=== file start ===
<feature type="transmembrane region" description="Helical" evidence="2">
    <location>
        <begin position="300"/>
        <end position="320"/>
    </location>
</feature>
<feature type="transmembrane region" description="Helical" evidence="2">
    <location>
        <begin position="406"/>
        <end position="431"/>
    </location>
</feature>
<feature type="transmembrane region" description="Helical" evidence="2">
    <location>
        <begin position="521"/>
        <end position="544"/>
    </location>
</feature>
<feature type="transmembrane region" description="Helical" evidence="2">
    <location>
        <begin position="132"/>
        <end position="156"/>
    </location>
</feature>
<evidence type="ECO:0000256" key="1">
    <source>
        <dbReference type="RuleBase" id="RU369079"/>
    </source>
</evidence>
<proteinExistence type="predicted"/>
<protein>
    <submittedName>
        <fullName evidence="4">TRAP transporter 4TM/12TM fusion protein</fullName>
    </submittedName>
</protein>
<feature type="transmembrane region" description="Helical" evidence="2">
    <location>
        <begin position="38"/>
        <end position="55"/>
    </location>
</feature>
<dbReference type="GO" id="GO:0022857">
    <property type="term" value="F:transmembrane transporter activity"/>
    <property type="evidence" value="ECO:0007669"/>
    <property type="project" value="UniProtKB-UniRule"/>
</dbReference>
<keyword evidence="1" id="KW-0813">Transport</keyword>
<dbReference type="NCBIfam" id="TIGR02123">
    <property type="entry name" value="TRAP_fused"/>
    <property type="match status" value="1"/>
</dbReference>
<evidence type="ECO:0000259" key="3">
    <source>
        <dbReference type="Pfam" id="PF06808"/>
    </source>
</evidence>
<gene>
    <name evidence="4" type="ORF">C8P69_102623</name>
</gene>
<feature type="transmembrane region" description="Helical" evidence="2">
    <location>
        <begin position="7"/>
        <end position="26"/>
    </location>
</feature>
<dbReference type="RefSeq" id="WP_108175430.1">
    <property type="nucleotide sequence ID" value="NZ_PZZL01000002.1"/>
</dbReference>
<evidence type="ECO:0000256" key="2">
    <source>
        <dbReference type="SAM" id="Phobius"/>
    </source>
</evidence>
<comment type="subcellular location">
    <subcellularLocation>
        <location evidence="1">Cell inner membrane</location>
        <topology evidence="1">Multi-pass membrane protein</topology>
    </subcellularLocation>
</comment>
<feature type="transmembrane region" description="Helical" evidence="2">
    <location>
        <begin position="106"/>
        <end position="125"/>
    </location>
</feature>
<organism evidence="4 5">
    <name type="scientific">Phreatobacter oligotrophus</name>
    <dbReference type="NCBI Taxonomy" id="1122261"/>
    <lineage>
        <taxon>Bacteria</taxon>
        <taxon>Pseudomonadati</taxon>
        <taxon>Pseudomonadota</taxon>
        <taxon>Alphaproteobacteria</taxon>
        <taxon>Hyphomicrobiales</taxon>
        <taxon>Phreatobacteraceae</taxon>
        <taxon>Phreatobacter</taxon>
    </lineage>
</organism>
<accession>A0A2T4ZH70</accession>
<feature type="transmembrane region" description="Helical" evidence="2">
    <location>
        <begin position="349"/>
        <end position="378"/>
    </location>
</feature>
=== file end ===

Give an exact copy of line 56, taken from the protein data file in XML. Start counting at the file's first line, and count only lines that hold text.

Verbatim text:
</evidence>